Jim Kouri
September 15, 2006
DOJ to prosecute thousands for Katrina fraud and corruption
By Jim Kouri

The US Justice Department has charged more than 400 government and charity workers for illegally benefiting from Hurricane Katrina and the ensuing flooding, according to their report obtained by the National Association of Chiefs of Police.

"Disaster relief agencies have reported to law enforcement that they have identified thousands of questionable or possibly fraudulent payments to purported hurricane victims," the DOJ report stated.

A multi-agency fraud task force posted in Baton Rouge, Louisiana, has received more than 6,500 complaints or tips for investigators to pursue. The tips are coming from Katrina victims who are witnessing fraud by government officials, charity workers, and disaster recipients of financial or material assistance.

The effect of this report is so strong that ineligible recipients of aid have voluntarily returned $18.2 million to the Federal Emergency Management Agency and the American Red Cross, according to federal prosecutors working on these fraud cases.

The majority of the cases involved people attempting to obtain assistance from FEMA or the Red Cross. There were also many cases of identity theft, procurement fraud and public corruption which are being investigated.

While prior reports and media stories addressed fraud committed by supposed Katrina victim, this new report reveals that the task force found a "particularly distressing pattern of criminal activity" involving government and charity insiders. The accused include employees or contractors with FEMA, the Army Corps of Engineers, the Louisiana Department of Labor and the Red Cross.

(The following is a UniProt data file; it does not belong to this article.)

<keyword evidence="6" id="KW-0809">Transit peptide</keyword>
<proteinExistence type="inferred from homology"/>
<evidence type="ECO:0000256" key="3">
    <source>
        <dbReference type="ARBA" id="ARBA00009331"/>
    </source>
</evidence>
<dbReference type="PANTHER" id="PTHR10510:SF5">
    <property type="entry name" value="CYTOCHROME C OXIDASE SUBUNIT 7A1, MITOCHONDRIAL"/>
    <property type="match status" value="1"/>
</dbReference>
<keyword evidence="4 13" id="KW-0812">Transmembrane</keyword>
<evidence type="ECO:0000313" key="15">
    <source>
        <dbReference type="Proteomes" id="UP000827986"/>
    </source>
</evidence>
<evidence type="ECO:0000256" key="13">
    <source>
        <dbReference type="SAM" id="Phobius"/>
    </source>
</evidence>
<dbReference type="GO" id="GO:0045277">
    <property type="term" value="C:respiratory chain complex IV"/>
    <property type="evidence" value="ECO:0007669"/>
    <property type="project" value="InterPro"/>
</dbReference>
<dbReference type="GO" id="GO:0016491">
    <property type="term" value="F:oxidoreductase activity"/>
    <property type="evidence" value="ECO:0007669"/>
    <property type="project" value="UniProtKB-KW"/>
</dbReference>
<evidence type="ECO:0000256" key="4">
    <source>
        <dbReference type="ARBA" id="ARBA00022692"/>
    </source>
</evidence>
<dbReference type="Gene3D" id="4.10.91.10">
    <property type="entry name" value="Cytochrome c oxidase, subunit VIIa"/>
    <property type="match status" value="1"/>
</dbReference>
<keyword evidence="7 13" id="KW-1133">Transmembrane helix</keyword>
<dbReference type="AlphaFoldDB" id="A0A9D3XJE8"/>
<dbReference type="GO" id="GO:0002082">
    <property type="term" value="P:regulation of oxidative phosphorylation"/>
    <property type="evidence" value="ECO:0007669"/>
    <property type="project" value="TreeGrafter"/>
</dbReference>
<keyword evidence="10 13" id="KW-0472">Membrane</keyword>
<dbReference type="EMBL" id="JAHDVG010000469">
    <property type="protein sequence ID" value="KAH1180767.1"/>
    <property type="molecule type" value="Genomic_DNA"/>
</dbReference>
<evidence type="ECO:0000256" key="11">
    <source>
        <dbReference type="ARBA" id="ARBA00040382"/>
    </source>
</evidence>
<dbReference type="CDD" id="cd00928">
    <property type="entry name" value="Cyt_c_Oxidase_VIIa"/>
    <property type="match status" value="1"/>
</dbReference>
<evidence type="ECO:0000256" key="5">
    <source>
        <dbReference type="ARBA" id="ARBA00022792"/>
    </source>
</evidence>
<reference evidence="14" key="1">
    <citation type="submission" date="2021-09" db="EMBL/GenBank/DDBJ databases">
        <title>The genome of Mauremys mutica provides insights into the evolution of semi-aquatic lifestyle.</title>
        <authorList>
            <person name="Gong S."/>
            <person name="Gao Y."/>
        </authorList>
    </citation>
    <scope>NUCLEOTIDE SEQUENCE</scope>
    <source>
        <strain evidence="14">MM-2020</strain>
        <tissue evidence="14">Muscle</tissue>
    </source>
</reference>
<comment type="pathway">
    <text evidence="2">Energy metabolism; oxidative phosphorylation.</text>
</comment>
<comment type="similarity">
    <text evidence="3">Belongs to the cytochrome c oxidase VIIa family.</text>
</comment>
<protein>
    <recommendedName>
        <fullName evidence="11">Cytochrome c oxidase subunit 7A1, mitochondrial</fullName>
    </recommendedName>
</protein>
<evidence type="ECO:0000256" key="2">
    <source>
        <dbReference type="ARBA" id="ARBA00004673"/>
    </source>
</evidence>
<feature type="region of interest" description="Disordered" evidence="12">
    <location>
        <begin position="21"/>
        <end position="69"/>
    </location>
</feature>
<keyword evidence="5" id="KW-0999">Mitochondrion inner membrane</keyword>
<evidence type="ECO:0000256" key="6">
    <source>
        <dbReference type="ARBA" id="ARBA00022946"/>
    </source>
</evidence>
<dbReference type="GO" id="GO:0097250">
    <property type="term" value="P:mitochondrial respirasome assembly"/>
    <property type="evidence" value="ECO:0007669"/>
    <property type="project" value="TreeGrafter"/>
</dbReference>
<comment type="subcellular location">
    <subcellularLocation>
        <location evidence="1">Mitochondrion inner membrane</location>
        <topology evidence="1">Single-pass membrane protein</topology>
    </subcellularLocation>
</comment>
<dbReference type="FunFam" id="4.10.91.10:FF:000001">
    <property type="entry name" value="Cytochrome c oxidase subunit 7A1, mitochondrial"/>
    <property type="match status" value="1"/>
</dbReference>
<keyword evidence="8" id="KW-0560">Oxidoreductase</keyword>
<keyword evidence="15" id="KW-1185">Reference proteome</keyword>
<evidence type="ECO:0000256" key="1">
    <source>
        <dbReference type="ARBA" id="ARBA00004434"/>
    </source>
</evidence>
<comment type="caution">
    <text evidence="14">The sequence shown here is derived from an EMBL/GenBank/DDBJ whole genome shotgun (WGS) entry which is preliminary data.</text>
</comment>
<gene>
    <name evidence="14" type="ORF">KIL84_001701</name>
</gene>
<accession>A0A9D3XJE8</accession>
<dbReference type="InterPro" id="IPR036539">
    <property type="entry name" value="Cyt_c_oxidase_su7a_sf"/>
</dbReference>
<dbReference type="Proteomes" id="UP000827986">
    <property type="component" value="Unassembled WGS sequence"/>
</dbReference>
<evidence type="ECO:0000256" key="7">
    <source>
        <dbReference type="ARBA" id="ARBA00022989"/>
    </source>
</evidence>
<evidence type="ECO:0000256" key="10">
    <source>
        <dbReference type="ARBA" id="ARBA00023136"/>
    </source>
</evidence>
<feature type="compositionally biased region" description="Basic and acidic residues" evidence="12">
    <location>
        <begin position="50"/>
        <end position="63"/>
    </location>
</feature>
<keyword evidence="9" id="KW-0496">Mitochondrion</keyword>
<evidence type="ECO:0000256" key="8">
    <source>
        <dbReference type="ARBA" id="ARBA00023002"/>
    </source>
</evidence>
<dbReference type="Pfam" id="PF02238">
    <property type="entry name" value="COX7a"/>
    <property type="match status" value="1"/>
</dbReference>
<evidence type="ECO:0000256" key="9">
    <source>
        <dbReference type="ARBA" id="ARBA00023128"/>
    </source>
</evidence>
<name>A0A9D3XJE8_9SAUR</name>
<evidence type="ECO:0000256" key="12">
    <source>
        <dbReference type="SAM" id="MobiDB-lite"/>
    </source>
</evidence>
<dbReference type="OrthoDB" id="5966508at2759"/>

The report, however, doesn't mention how high up the corruption goes in these agencies' hierarchy.

Attorney General Alberto Gonzales said during a recent press conference, "We must ensure that the criminals who have exploited this time of human suffering are brought to justice and that their crimes do not undermine the programs intended to rebuild the homes, businesses and communities destroyed."

In connection to the report, Gonzales met with about 170 police and prosecutors investigating fraud cases surrounding hurricanes Katrina, Rita and Wilma. The report was sent to the National Association of Chiefs of Police's Fraud/White Collar Crime Committee, and other law enforcement organizations.

Of the fraud prosecutions already adjudicated totaling 323 cases 115 were in Louisiana, 79 in California, 50 in Texas, 48 in Mississippi and 31 in Florida.

"We have taken a zero-tolerance position against those who would use a national tragedy such as Hurricane Katrina to line their pockets with money intended for victims," said United States Attorney Debra Wong Yang.

"Victims of the hurricane should know that we will do everything to ensure that aid graciously donated by fellow Americans will reach those in need. And those wanting to assist and lend a hand to those less fortunate should know that any scam targeting their generosity will be shut down and those responsible will be punished to the fullest extent of the law," she said.

© Jim Kouri

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Jim Kouri

Jim Kouri, CPP is currently fifth vice-president of the National Association of Chiefs of Police... (more)


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